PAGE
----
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Planning Ahead for Peace of Mind

Blogging Ahead

By: Sipi Gupta | October 14, 2019

What happens to your Facebook account when you die?  What electronic media did you use today?


All of the different online accounts that you use are your digital assets, and they challenge traditional estate planning approaches.  The Revised Uniform Access to Digital Assets Act (RUFADAA), revising the Uniform Access to Digital Assets Act and developed by the Uniform Law Commission, establishes rules and regulations surrounding digital account ownership. 


According to a recent McAfee survey, the average individual has over $35,000 worth of assets stored on his or her devices.[1]  Such assets include personal memories (photos, videos, and the like), personal records (like health, financial, and estate planning information), entertainment files (think: music, tv shows, ebooks, video games, apps) and personal communications.  Fifty-five percent of those surveyed are storing digital assets on their devices that would be impossible to re-create, re-download, or re-purchase. 


Under present law, it’s not entirely clear who can access and manage your online property if you become incapacitated or die.  Meanwhile, Terms of Service Agreements (TOSAs) (those agreements you quickly scroll through to click “I Agree” in order to set up or update your online account) tend to limit access to only the individual account holder.  RUFADAA spells out certain powers given to a fiduciary to manage digital assets in the event of the death or incapacity of a digital asset owner.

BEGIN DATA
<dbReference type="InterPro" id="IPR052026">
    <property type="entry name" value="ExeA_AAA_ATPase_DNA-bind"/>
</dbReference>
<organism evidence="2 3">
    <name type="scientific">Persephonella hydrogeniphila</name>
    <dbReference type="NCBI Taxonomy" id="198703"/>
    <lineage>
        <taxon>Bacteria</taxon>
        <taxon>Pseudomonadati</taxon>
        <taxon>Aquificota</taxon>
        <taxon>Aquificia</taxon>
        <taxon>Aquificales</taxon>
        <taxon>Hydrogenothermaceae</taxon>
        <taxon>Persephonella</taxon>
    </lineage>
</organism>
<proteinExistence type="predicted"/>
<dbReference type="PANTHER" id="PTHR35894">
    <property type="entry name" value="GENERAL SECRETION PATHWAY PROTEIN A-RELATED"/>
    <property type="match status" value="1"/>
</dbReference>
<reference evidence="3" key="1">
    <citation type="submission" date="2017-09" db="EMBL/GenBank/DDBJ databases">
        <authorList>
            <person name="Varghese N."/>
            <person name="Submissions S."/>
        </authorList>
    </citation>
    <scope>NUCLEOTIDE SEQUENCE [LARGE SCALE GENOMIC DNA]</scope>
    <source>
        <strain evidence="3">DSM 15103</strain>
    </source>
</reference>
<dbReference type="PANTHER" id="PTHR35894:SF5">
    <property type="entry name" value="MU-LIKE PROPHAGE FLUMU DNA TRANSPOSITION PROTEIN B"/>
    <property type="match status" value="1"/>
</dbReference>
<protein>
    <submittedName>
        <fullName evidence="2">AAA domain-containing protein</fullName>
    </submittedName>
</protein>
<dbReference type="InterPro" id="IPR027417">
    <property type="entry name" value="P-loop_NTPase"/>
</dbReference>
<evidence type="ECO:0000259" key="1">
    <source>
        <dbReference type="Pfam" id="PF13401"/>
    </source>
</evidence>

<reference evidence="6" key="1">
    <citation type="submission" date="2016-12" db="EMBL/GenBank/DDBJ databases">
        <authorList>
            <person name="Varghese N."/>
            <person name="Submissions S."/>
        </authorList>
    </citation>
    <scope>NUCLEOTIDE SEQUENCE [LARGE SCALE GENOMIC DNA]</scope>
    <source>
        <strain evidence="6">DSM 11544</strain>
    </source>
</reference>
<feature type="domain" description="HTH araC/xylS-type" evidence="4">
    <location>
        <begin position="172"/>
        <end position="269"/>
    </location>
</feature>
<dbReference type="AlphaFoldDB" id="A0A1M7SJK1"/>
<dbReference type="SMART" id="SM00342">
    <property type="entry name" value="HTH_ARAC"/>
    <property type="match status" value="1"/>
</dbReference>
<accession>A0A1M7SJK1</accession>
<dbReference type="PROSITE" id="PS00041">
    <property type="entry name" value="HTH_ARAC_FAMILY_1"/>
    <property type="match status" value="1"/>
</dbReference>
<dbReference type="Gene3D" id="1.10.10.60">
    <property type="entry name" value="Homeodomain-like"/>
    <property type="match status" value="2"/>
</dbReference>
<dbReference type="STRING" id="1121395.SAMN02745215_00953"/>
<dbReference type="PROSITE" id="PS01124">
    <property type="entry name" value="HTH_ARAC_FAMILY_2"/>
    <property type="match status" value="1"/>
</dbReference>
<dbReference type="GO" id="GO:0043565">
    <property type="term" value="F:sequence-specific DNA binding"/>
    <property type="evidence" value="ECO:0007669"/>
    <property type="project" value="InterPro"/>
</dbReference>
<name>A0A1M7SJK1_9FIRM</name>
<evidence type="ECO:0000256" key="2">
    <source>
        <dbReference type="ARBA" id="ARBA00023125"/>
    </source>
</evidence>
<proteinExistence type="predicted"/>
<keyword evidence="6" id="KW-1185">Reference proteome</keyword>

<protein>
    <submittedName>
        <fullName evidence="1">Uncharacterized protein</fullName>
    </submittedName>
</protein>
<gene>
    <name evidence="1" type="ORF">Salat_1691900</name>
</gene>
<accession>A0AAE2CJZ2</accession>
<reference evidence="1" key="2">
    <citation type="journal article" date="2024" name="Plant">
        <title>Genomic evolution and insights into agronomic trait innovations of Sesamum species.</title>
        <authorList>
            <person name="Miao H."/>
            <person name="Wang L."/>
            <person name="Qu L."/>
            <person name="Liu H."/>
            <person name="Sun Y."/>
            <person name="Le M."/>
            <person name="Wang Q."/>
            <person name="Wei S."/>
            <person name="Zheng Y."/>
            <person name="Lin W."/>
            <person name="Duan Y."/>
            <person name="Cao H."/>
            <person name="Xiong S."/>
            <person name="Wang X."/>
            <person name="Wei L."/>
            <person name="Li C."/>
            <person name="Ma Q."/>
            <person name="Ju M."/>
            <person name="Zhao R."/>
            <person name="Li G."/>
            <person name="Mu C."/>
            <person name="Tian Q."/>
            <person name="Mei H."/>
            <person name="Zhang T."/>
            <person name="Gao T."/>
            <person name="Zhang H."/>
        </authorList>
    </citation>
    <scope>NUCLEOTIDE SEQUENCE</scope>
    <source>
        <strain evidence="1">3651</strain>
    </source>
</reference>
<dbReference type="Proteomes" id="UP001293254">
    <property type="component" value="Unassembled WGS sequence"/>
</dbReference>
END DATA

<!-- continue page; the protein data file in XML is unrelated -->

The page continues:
Pennsylvania State Sen. Tom Killion, R-9, has authored a version of RUFADAA, SB 320, called the Fiduciary Access to Digital Assets Act, to allow a fiduciary in Pennsylvania to access digital property from cloud storage companies by sending a certified document proving his or her authority to manage those electronic assets.  Until Pennsylvania adopts a version of RUFADAA, here are a few concrete steps to consider:


First, identify and create an inventory (hard copy or electronic) of all digital assets.  Update it regularly.


Second, provide access to your digital assets to your fiduciary through the variety of online management tools that range from creating an account with multiple users to the hodgepodge of company-specific programs available to users.  Here’s a quick, by no means comprehensive, list:


·  Facebook allows you to designate a Legacy Contact.

·  Google offers an Inactive Account Manager.

·  The Microsoft Next of Kin process permits the release of your account data to your next of kin.

·  Your next of kin can request that your Yahoo account be closed; however, per its TOSA, Yahoo will not provide anyone with access to your account or account data.

·  Similar to Yahoo, Twitter does not give anyone access to your account when you die; however, the deactivation of the account of a deceased or incapacitated person can be requested.

·  Instagram can memorialize your account after you die, removing it from its public Search and Explore space.

·  LastPass give you the ability to grant one-time access to your account to a designated user.


Third, your durable power of attorney should include a digital asset provision.  Similarly, your will or revocable trust should specifically devise digital assets and appoint a fiduciary (such as a digital personal representative or digital trustee) to administer the digital assets. 


Lastly, consult with a knowledgeable attorney to make sure you’ve covered all your bases in doing your digital estate planning.